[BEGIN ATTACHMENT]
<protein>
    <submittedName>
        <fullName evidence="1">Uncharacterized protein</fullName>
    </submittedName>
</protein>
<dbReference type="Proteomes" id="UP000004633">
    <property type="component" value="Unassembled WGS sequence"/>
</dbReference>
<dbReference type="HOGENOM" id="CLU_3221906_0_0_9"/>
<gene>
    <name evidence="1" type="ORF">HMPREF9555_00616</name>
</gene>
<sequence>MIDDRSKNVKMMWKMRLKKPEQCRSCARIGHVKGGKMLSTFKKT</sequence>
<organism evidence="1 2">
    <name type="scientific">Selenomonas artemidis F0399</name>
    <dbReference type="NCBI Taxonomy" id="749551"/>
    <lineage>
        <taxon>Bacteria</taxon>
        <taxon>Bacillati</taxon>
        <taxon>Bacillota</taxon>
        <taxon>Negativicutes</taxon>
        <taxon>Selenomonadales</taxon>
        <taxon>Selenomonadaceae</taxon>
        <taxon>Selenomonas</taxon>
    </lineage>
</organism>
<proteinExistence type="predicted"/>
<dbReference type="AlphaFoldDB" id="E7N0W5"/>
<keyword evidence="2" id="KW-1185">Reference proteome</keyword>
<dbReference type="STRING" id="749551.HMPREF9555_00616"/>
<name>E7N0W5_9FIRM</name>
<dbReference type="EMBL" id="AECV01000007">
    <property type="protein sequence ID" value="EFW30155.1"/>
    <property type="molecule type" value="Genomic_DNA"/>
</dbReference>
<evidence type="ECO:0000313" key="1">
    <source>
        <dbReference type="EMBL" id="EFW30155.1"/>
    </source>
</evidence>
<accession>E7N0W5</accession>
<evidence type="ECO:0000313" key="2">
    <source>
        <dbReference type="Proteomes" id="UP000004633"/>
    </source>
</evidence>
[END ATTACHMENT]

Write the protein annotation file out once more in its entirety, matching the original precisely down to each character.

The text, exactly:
<protein>
    <submittedName>
        <fullName evidence="1">Uncharacterized protein</fullName>
    </submittedName>
</protein>
<dbReference type="Proteomes" id="UP000004633">
    <property type="component" value="Unassembled WGS sequence"/>
</dbReference>
<dbReference type="HOGENOM" id="CLU_3221906_0_0_9"/>
<gene>
    <name evidence="1" type="ORF">HMPREF9555_00616</name>
</gene>
<sequence>MIDDRSKNVKMMWKMRLKKPEQCRSCARIGHVKGGKMLSTFKKT</sequence>
<organism evidence="1 2">
    <name type="scientific">Selenomonas artemidis F0399</name>
    <dbReference type="NCBI Taxonomy" id="749551"/>
    <lineage>
        <taxon>Bacteria</taxon>
        <taxon>Bacillati</taxon>
        <taxon>Bacillota</taxon>
        <taxon>Negativicutes</taxon>
        <taxon>Selenomonadales</taxon>
        <taxon>Selenomonadaceae</taxon>
        <taxon>Selenomonas</taxon>
    </lineage>
</organism>
<proteinExistence type="predicted"/>
<dbReference type="AlphaFoldDB" id="E7N0W5"/>
<keyword evidence="2" id="KW-1185">Reference proteome</keyword>
<dbReference type="STRING" id="749551.HMPREF9555_00616"/>
<name>E7N0W5_9FIRM</name>
<dbReference type="EMBL" id="AECV01000007">
    <property type="protein sequence ID" value="EFW30155.1"/>
    <property type="molecule type" value="Genomic_DNA"/>
</dbReference>
<evidence type="ECO:0000313" key="1">
    <source>
        <dbReference type="EMBL" id="EFW30155.1"/>
    </source>
</evidence>
<accession>E7N0W5</accession>
<evidence type="ECO:0000313" key="2">
    <source>
        <dbReference type="Proteomes" id="UP000004633"/>
    </source>
</evidence>